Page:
On January 1998 she was diagnosed having AUTISM a lifelong disability... that day was indescribable the pain was so intense my whole world collapsed... my tears flowed like a river I cannot believe that my daughter, my only daughter is autistic. I prayed like I never used to, if I did something wrong Iam very much willing to do it all over again, but nothing happened and to top it all up.. she was getting worst. Desperately seeking for help, I even pray to satan, I prayed to him like he is my God, no body knows about this, but yes I did, once in my life, for my daughter, I did made satan my God. At that time I dont believe on anything anymore, no God, no Satan... Iam on my own I have to deal with this all by myself.
I went to seminars listen to the speakers very carefully... I bought books about it. Went to Special School and enroll her, she was only 2 years 8 mos. when she was enrolled. We went from school to school, therapist to therapist. I met Maricon, her husband is a preacher and his son was diagnosed with a "global disability" meaning everything about him is wrong, the teeth, the eyes, his balance and everything about him, then I ask her.. dont you hate God for what he did to your son? she answered me calmly... why blame God for human nature??? it shook me... right there, at that very moment I cried and realized she was right, I dont pray that much and I dont even go to church, do I have the right to question him?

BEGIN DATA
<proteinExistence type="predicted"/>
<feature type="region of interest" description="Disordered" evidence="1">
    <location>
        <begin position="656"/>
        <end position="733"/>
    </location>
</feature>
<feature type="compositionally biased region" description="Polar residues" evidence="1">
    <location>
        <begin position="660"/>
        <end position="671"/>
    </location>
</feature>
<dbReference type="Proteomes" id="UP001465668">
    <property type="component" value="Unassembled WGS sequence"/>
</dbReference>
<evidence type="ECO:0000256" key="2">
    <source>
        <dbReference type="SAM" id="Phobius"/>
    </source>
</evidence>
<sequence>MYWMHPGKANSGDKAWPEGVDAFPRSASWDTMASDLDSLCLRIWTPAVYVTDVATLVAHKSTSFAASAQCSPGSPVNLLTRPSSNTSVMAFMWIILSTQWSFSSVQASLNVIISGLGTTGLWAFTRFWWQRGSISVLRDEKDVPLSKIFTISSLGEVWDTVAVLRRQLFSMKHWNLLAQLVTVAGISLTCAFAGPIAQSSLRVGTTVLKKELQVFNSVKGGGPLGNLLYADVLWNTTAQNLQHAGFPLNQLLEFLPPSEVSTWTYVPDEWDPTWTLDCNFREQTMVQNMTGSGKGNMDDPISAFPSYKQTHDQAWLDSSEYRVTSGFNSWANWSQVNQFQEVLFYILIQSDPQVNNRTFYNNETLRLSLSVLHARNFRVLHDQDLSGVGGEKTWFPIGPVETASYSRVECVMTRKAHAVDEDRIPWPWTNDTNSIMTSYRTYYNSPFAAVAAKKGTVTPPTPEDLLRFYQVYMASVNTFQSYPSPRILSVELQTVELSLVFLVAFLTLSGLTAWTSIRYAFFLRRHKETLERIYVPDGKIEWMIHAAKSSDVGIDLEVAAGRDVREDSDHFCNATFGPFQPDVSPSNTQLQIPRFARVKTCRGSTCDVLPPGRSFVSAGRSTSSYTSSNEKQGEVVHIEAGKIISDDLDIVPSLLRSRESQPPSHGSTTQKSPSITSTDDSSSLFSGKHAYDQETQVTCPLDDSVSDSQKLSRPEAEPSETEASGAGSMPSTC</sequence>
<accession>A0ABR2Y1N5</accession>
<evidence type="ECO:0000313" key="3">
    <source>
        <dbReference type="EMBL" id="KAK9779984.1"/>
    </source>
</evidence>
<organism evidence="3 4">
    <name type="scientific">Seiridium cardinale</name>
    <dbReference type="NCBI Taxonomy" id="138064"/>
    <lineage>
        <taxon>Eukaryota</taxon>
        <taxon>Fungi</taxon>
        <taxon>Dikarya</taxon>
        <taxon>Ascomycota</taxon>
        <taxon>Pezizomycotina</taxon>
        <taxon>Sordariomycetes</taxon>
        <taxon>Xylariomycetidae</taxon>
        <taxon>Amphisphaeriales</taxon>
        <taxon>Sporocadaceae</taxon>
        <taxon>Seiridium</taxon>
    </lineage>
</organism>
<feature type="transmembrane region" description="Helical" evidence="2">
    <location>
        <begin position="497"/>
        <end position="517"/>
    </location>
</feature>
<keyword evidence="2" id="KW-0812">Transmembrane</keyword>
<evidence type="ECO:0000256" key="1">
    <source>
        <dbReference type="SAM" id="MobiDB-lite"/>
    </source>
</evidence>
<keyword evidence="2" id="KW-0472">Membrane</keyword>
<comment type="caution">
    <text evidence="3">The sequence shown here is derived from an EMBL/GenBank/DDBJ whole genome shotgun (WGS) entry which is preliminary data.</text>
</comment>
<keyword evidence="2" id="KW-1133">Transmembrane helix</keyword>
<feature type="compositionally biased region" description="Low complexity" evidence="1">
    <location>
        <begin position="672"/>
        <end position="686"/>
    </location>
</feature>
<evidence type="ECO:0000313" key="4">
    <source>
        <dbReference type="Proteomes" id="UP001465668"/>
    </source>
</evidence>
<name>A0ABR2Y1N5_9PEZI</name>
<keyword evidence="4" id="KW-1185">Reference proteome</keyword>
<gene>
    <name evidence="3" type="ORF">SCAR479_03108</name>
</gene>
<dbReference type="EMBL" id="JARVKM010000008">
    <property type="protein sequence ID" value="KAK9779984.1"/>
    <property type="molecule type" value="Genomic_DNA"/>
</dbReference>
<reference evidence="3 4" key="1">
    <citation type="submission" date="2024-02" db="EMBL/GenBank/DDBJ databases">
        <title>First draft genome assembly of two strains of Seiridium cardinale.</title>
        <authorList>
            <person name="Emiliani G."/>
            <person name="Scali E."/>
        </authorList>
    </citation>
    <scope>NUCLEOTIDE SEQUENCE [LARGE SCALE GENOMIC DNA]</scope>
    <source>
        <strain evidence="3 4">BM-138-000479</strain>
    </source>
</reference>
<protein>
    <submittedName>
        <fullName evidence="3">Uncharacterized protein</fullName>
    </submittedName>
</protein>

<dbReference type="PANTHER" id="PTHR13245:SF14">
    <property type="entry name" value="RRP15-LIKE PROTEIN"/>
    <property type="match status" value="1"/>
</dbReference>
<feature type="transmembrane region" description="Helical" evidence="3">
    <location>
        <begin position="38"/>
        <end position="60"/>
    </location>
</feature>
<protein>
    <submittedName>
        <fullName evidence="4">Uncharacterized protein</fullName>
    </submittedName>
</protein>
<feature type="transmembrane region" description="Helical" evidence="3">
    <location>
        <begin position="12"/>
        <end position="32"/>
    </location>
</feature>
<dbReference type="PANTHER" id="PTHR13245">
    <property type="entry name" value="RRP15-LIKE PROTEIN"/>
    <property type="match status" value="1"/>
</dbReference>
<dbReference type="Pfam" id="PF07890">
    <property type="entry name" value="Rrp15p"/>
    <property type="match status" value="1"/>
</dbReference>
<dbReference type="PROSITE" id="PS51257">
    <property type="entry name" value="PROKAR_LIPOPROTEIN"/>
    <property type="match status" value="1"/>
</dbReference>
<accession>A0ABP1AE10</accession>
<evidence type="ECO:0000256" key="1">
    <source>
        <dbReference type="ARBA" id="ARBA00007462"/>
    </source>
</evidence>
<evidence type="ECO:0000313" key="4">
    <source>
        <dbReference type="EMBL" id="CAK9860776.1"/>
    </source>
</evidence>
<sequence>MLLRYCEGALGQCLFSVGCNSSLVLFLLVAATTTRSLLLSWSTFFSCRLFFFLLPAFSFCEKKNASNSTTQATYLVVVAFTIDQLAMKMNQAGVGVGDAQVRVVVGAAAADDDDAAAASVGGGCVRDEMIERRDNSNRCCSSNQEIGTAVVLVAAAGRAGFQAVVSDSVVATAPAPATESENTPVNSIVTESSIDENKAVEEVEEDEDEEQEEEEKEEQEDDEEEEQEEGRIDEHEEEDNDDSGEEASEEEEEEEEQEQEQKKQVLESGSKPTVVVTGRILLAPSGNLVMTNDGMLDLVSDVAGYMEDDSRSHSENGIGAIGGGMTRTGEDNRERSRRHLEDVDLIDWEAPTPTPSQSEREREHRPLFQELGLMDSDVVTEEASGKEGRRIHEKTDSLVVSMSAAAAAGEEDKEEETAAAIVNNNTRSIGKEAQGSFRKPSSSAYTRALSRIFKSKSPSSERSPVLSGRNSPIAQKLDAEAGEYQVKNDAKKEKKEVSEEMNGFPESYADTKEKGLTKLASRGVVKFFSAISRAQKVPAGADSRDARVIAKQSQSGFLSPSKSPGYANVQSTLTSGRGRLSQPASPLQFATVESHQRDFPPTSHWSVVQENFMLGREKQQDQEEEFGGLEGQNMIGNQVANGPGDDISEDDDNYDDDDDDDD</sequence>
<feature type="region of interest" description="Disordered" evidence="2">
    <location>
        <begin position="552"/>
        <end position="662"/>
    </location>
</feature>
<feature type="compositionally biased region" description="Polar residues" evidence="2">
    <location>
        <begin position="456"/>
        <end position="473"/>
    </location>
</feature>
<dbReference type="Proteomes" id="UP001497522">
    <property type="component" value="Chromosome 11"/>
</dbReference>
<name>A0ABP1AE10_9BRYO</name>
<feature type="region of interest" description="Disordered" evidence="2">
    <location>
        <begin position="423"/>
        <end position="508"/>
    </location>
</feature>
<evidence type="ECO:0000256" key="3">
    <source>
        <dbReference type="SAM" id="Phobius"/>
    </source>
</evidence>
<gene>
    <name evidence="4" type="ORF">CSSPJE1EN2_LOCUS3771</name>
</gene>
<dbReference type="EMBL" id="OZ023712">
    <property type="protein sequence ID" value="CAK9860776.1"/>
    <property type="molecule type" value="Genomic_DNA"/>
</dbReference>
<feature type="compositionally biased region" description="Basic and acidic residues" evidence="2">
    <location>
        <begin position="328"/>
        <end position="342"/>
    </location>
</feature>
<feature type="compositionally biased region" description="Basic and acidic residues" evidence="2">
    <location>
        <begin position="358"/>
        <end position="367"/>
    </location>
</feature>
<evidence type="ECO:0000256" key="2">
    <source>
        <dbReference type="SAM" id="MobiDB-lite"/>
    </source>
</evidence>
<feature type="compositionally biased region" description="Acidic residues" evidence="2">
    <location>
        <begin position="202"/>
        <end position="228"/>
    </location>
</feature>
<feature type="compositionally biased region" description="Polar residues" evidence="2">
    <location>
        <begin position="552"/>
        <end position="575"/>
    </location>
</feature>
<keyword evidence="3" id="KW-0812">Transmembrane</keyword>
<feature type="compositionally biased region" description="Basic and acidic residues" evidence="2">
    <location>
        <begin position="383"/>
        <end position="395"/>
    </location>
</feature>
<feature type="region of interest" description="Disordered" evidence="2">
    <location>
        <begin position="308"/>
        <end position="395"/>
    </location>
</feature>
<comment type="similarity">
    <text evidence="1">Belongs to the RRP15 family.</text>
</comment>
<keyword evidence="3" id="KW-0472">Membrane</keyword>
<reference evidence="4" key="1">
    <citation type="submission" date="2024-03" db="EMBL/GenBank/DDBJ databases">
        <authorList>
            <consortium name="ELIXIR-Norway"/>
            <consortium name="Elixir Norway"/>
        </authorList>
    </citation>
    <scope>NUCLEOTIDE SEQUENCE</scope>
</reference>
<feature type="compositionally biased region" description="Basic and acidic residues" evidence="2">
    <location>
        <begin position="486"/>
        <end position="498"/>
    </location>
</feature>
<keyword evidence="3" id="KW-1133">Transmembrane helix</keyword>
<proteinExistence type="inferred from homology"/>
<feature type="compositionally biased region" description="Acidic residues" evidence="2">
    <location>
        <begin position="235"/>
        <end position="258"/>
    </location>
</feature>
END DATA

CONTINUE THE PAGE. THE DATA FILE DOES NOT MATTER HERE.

Now, she's 12 years old, I have accepted the disability, his brothers learned how to deal with her and I can proudly say she has improved beyond my expectations, her self help is excellent, she feeds herself (even cooks simple dishes) she uses the computer (shes always on youtube) she can read, she can do simple math, she speaks some words but cannot express herself fully.
The only thing that is bothering me... How will she be if Im gone?